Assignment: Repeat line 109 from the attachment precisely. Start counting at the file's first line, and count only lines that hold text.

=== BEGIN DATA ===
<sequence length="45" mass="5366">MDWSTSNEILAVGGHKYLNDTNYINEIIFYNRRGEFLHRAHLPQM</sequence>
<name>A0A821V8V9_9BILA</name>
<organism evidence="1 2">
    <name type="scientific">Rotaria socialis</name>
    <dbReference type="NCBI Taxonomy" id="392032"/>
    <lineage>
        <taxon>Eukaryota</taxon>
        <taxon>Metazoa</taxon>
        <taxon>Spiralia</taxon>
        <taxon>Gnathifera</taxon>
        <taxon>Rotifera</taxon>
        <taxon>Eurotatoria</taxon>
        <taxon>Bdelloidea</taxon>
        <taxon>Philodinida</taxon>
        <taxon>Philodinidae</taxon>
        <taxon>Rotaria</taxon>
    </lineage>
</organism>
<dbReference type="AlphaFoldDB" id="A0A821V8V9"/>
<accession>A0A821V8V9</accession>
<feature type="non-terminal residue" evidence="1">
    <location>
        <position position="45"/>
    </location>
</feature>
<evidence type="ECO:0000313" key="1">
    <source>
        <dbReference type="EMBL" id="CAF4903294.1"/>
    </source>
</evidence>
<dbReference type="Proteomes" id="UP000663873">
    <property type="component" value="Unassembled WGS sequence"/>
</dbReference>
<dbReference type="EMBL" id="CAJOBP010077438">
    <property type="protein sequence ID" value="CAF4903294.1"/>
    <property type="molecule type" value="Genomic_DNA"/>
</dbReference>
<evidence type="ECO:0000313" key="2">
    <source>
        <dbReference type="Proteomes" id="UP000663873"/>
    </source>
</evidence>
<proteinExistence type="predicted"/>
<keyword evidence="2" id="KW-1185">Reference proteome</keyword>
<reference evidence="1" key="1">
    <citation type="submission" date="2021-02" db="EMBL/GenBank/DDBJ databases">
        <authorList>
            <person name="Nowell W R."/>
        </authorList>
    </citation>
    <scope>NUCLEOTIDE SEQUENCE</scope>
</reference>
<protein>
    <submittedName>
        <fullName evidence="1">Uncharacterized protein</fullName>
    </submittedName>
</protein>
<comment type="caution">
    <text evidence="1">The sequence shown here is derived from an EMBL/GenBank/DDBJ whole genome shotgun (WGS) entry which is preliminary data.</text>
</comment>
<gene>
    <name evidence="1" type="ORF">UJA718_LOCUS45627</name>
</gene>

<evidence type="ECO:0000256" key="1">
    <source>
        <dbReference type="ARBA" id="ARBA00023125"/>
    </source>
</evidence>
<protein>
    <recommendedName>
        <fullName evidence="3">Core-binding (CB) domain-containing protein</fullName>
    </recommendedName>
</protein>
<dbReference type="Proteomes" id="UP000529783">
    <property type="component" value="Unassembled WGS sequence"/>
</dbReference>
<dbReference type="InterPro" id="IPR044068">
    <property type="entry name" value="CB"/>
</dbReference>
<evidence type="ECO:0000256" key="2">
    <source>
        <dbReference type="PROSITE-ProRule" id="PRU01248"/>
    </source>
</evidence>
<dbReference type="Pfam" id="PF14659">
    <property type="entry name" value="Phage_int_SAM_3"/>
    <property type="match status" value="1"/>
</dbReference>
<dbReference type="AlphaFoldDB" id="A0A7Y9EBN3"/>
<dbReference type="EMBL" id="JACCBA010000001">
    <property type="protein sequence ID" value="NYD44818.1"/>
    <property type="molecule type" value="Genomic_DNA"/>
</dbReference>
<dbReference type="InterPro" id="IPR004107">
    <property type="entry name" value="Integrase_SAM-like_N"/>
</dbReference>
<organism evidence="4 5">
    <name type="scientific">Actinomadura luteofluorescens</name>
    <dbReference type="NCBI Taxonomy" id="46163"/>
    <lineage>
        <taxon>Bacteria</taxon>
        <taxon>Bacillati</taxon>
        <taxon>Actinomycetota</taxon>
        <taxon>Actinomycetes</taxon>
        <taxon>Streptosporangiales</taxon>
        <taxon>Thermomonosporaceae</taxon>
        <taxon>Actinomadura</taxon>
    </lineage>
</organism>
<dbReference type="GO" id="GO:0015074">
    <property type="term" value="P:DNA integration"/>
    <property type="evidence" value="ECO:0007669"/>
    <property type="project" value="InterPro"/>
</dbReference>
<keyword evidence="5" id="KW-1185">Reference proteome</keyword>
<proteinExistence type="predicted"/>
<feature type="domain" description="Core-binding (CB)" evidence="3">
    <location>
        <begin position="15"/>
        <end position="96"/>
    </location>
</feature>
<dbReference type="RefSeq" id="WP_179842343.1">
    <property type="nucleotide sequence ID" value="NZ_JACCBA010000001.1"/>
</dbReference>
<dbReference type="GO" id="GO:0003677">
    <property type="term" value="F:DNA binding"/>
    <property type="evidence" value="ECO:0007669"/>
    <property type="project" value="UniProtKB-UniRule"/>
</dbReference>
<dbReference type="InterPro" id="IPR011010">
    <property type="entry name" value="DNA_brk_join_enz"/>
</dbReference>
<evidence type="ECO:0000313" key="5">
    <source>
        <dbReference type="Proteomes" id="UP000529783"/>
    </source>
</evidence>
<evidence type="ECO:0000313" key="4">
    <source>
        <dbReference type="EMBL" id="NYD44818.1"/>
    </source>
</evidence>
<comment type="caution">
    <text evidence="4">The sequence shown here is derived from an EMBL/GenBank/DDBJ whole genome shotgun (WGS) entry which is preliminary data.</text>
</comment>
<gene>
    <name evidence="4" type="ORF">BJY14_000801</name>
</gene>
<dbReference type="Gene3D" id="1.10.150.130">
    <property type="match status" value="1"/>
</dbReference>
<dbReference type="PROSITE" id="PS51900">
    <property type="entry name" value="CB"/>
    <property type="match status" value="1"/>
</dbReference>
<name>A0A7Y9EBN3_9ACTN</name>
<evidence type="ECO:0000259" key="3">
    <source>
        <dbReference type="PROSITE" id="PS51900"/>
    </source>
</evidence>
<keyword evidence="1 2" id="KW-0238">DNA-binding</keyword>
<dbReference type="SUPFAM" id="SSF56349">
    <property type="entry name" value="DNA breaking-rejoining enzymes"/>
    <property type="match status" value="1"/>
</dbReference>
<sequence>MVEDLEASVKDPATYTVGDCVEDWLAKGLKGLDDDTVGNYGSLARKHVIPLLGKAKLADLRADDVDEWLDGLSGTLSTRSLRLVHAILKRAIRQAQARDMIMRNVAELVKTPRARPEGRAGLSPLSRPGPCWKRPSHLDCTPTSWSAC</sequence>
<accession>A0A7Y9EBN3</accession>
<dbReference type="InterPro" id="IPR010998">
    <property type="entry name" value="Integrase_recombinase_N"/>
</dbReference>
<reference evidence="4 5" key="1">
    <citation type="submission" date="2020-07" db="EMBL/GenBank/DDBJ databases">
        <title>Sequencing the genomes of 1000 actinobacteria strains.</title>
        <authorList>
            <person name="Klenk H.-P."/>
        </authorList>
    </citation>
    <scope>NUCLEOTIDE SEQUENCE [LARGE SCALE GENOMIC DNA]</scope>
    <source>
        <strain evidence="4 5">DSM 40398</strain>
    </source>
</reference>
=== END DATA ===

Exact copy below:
</organism>